So, imagine my dismay, when twice in the past month, I have been attacked by perfect strangers who held different ideals than my own.

One instance, I was simply waiting for a light to change, when a woman (in a Lexus SUV) behind my car started shouting at me about how much she hated Barack Obama.  I do have an Obama 08 bumper sticker on my car, (and that’s all it says).  Not only did she spout out a whole plethora of hateful diatribe about the President, once the light changed, she proceeded to tail me and continued to scream at me about how he was the anti-Christ, likened unto Hitler and the like.  My 9-year old son was in the car and became frightened and did not understand why she was screaming at us and driving so close on our bumper.

Another instance occurred when I was leaving a local restaurant and was getting into my car.  A bald man with a long goatee-type beard, dressed in leather and obviously riding a Harley Davidson parked next to my car, broached me about the bumper sticker on my car. 

“I see you have an Obama bumper sticker on your car.  I have one of my own.” He said, showing me his helmet.   His helmet sticker read, “Obama SUCKS!”

I replied, “Well, Sir, that’s the great thing about America … we can have our own opinions.”

He started to tell me more of his opinion as I was getting into me car, and I noticed that his sticker had a bit more … so I said, “Is that a Confederate flag underneath the words “Obama SUCKS!”?”  And he said, “It sure is!”  So I replied again, “Well, that’s why its America and we’re free to think whatever.”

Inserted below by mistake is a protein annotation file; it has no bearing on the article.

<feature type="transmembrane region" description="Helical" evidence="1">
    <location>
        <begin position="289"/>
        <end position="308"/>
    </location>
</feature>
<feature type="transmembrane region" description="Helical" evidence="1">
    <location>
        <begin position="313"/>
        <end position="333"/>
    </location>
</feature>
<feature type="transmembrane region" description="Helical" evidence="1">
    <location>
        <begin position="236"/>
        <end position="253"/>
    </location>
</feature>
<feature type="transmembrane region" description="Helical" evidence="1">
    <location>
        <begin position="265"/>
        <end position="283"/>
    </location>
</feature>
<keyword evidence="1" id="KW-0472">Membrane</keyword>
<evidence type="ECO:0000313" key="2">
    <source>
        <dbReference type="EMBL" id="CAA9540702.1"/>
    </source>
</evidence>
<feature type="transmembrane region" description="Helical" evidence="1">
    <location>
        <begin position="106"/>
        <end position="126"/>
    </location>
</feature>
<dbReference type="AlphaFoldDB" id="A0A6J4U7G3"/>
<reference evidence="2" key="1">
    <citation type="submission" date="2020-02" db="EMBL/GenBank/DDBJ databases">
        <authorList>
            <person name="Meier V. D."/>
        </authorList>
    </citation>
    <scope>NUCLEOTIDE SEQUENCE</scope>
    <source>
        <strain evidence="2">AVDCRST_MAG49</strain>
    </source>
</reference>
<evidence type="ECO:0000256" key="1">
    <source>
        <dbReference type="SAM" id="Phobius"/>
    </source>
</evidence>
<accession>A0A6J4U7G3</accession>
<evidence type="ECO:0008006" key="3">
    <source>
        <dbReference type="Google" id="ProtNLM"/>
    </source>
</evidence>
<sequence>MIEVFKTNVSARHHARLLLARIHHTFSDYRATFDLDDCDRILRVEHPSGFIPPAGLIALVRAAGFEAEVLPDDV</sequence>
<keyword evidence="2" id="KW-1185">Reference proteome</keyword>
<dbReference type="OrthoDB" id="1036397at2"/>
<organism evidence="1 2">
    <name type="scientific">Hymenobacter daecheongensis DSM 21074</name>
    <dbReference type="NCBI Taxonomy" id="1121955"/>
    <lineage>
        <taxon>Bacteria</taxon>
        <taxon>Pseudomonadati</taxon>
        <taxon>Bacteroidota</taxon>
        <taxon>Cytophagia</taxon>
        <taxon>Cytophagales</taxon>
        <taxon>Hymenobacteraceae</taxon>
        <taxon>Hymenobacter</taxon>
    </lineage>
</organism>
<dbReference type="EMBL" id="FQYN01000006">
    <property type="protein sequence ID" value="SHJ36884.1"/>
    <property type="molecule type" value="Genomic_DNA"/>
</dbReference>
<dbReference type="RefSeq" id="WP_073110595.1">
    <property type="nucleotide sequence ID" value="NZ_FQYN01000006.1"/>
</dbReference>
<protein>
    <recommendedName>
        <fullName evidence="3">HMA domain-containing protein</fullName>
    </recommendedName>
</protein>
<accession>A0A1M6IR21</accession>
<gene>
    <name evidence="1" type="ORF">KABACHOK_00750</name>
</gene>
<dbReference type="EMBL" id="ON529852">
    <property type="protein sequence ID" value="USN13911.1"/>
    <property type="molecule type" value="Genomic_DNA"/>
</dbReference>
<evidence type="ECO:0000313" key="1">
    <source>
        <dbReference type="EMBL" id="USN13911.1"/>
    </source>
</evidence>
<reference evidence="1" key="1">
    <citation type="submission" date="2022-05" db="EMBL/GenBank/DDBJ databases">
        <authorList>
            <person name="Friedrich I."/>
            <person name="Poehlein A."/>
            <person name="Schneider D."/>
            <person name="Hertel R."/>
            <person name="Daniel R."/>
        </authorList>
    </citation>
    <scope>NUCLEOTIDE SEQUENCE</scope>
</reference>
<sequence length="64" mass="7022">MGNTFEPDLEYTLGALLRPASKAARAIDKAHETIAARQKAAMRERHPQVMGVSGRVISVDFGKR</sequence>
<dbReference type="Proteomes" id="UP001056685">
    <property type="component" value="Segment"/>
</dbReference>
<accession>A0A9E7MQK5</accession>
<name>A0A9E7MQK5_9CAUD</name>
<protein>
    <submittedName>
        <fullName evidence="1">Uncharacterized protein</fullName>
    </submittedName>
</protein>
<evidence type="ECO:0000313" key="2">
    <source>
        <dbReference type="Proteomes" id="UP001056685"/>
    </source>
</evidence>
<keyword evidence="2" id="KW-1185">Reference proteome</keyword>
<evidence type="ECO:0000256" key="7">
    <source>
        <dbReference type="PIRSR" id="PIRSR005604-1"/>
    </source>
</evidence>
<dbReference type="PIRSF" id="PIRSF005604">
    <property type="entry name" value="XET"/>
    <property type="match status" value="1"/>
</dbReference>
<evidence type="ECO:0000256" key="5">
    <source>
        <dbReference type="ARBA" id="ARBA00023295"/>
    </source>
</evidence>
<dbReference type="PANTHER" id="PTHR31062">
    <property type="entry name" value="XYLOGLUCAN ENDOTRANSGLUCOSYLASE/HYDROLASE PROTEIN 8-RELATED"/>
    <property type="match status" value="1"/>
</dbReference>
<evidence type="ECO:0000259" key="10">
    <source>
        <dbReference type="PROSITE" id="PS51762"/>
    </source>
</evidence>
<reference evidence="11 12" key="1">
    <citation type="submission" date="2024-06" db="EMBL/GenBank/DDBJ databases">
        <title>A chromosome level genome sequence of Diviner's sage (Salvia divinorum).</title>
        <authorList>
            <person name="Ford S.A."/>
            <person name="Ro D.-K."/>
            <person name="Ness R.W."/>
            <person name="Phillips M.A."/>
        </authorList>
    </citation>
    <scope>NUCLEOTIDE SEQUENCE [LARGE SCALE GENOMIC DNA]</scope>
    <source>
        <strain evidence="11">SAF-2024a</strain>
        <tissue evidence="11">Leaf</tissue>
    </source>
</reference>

Jack was outside the car on the passenger side, next to what I suddenly realized may be a “white supremist.”  The man was just pacing alongside his motorcycle, but I suddenly felt afraid for my beautiful, intelligent and sometimes “expressive” bi-racial son.  I yelled for Jack to get in the car and we hurried away.

I admit I was angry as we drove away.  I was not angry at the man for having his opinion, or for even engaging me in conversation about it.  What did make me angry was that the situation instilled a “fear” in me … a fear that I had to explain to my son.  And that’s simply not right or fair or even American!

In addition to the bumper sticker that reads, “Obama 08”, I also have an Ichthys (Christian fish symbol) and a Berea College sticker.  Depending upon where I am driving or parking my car, these three symbols could invoke an array of conversation topics … for or against.  But regardless of what ideals I express on my car, yard or person (or blog), none should invoke fear of life, limb or right to privacy as long as I am not impeding the same rights of others.

I admit, I do have hope that Barack Obama is able to do a great job as President of the United States.  I want him to do well so that America can prosper … so that my son can continue to live in freedom to pursue his dreams … so that people have equal opportunities and freedom to express and practice the way of life they enjoy.  It is okay with me that I don’t share the same ideals as other people … what is not okay, is when I am attacked, threatened or intimidated by persons who have ideals different from me.   Also, I am not okay when there is blatant disrespect or threats against others, especially the President of the United States.  I don’t understand why someone would even want to be involved in that kind of rhetoric or conduct … but “we do live in America.”  We’re free to be … and that includes me.

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One Comment leave one →
  1. Ann permalink
    October 12, 2009 7:19 am

    I absolutely agree with this blog and I too often wonder just what drives Americans to be so hateful and disrespectful to other human beings. There is no logical reason.